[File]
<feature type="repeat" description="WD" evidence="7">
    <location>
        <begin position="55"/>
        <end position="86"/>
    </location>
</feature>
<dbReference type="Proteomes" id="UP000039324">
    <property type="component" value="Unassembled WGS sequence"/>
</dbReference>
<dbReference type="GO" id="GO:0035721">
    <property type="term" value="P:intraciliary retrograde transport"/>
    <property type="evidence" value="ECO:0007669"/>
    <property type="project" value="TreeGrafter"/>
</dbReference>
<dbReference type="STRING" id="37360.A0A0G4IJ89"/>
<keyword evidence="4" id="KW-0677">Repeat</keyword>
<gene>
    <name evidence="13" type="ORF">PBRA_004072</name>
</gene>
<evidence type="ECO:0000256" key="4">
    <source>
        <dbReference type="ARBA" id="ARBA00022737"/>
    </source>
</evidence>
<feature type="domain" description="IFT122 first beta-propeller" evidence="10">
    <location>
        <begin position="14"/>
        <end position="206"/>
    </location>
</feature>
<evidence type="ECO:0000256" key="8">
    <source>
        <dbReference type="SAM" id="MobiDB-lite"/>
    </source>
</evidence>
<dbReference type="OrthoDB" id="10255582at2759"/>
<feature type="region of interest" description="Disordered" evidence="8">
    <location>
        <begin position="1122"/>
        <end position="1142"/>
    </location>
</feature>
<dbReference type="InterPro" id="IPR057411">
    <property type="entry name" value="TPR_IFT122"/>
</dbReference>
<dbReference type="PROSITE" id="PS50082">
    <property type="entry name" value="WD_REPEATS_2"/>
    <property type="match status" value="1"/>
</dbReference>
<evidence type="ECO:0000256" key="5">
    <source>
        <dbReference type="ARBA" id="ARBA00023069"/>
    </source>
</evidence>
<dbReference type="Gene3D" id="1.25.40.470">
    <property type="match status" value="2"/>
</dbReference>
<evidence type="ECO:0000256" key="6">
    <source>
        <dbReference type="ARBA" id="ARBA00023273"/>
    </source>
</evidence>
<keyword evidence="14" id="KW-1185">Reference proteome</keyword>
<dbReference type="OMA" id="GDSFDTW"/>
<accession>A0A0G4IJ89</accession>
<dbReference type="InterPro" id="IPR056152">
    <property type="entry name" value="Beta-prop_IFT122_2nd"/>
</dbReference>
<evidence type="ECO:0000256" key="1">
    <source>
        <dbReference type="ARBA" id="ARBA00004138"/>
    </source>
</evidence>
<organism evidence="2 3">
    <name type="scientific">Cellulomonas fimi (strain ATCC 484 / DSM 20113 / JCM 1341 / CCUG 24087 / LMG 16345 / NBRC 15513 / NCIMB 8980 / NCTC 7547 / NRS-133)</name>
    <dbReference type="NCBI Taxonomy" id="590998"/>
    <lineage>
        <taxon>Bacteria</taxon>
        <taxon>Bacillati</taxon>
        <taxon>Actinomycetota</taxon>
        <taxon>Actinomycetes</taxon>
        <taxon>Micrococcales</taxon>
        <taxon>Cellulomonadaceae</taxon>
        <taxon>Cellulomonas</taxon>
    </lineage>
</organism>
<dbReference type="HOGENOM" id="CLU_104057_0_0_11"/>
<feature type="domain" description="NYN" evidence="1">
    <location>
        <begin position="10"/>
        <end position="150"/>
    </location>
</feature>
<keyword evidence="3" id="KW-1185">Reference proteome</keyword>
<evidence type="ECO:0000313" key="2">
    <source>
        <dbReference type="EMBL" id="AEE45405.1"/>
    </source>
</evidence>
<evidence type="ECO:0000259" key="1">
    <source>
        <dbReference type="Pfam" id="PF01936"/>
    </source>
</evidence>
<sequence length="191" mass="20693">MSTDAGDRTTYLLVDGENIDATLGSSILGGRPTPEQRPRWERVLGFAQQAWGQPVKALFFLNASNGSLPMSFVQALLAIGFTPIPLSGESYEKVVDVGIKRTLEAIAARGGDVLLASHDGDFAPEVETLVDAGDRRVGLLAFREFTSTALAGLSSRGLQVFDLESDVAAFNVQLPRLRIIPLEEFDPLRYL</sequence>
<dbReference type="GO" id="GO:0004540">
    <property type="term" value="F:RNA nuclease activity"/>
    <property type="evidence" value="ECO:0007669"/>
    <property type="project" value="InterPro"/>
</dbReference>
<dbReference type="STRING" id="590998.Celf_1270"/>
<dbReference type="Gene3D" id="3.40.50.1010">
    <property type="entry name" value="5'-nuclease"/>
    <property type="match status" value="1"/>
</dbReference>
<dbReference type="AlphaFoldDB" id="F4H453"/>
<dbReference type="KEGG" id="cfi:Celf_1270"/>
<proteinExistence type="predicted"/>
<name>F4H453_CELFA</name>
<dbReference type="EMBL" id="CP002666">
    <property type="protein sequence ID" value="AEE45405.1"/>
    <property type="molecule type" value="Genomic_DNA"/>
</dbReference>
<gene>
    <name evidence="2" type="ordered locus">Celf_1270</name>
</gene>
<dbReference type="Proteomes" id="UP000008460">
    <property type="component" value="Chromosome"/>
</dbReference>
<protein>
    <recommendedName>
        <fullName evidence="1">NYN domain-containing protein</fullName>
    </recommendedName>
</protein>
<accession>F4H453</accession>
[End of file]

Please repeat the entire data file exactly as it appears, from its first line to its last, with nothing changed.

<feature type="repeat" description="WD" evidence="7">
    <location>
        <begin position="55"/>
        <end position="86"/>
    </location>
</feature>
<dbReference type="Proteomes" id="UP000039324">
    <property type="component" value="Unassembled WGS sequence"/>
</dbReference>
<dbReference type="GO" id="GO:0035721">
    <property type="term" value="P:intraciliary retrograde transport"/>
    <property type="evidence" value="ECO:0007669"/>
    <property type="project" value="TreeGrafter"/>
</dbReference>
<dbReference type="STRING" id="37360.A0A0G4IJ89"/>
<keyword evidence="4" id="KW-0677">Repeat</keyword>
<gene>
    <name evidence="13" type="ORF">PBRA_004072</name>
</gene>
<evidence type="ECO:0000256" key="4">
    <source>
        <dbReference type="ARBA" id="ARBA00022737"/>
    </source>
</evidence>
<feature type="domain" description="IFT122 first beta-propeller" evidence="10">
    <location>
        <begin position="14"/>
        <end position="206"/>
    </location>
</feature>
<evidence type="ECO:0000256" key="8">
    <source>
        <dbReference type="SAM" id="MobiDB-lite"/>
    </source>
</evidence>
<dbReference type="OrthoDB" id="10255582at2759"/>
<feature type="region of interest" description="Disordered" evidence="8">
    <location>
        <begin position="1122"/>
        <end position="1142"/>
    </location>
</feature>
<dbReference type="InterPro" id="IPR057411">
    <property type="entry name" value="TPR_IFT122"/>
</dbReference>
<dbReference type="PROSITE" id="PS50082">
    <property type="entry name" value="WD_REPEATS_2"/>
    <property type="match status" value="1"/>
</dbReference>
<evidence type="ECO:0000256" key="5">
    <source>
        <dbReference type="ARBA" id="ARBA00023069"/>
    </source>
</evidence>
<dbReference type="Gene3D" id="1.25.40.470">
    <property type="match status" value="2"/>
</dbReference>
<evidence type="ECO:0000256" key="6">
    <source>
        <dbReference type="ARBA" id="ARBA00023273"/>
    </source>
</evidence>
<keyword evidence="14" id="KW-1185">Reference proteome</keyword>
<dbReference type="OMA" id="GDSFDTW"/>
<accession>A0A0G4IJ89</accession>
<dbReference type="InterPro" id="IPR056152">
    <property type="entry name" value="Beta-prop_IFT122_2nd"/>
</dbReference>
<evidence type="ECO:0000256" key="1">
    <source>
        <dbReference type="ARBA" id="ARBA00004138"/>
    </source>
</evidence>
<organism evidence="2 3">
    <name type="scientific">Cellulomonas fimi (strain ATCC 484 / DSM 20113 / JCM 1341 / CCUG 24087 / LMG 16345 / NBRC 15513 / NCIMB 8980 / NCTC 7547 / NRS-133)</name>
    <dbReference type="NCBI Taxonomy" id="590998"/>
    <lineage>
        <taxon>Bacteria</taxon>
        <taxon>Bacillati</taxon>
        <taxon>Actinomycetota</taxon>
        <taxon>Actinomycetes</taxon>
        <taxon>Micrococcales</taxon>
        <taxon>Cellulomonadaceae</taxon>
        <taxon>Cellulomonas</taxon>
    </lineage>
</organism>
<dbReference type="HOGENOM" id="CLU_104057_0_0_11"/>
<feature type="domain" description="NYN" evidence="1">
    <location>
        <begin position="10"/>
        <end position="150"/>
    </location>
</feature>
<keyword evidence="3" id="KW-1185">Reference proteome</keyword>
<evidence type="ECO:0000313" key="2">
    <source>
        <dbReference type="EMBL" id="AEE45405.1"/>
    </source>
</evidence>
<evidence type="ECO:0000259" key="1">
    <source>
        <dbReference type="Pfam" id="PF01936"/>
    </source>
</evidence>
<sequence length="191" mass="20693">MSTDAGDRTTYLLVDGENIDATLGSSILGGRPTPEQRPRWERVLGFAQQAWGQPVKALFFLNASNGSLPMSFVQALLAIGFTPIPLSGESYEKVVDVGIKRTLEAIAARGGDVLLASHDGDFAPEVETLVDAGDRRVGLLAFREFTSTALAGLSSRGLQVFDLESDVAAFNVQLPRLRIIPLEEFDPLRYL</sequence>
<dbReference type="GO" id="GO:0004540">
    <property type="term" value="F:RNA nuclease activity"/>
    <property type="evidence" value="ECO:0007669"/>
    <property type="project" value="InterPro"/>
</dbReference>
<dbReference type="STRING" id="590998.Celf_1270"/>
<dbReference type="Gene3D" id="3.40.50.1010">
    <property type="entry name" value="5'-nuclease"/>
    <property type="match status" value="1"/>
</dbReference>
<dbReference type="AlphaFoldDB" id="F4H453"/>
<dbReference type="KEGG" id="cfi:Celf_1270"/>
<proteinExistence type="predicted"/>
<name>F4H453_CELFA</name>
<dbReference type="EMBL" id="CP002666">
    <property type="protein sequence ID" value="AEE45405.1"/>
    <property type="molecule type" value="Genomic_DNA"/>
</dbReference>
<gene>
    <name evidence="2" type="ordered locus">Celf_1270</name>
</gene>
<dbReference type="Proteomes" id="UP000008460">
    <property type="component" value="Chromosome"/>
</dbReference>
<protein>
    <recommendedName>
        <fullName evidence="1">NYN domain-containing protein</fullName>
    </recommendedName>
</protein>
<accession>F4H453</accession>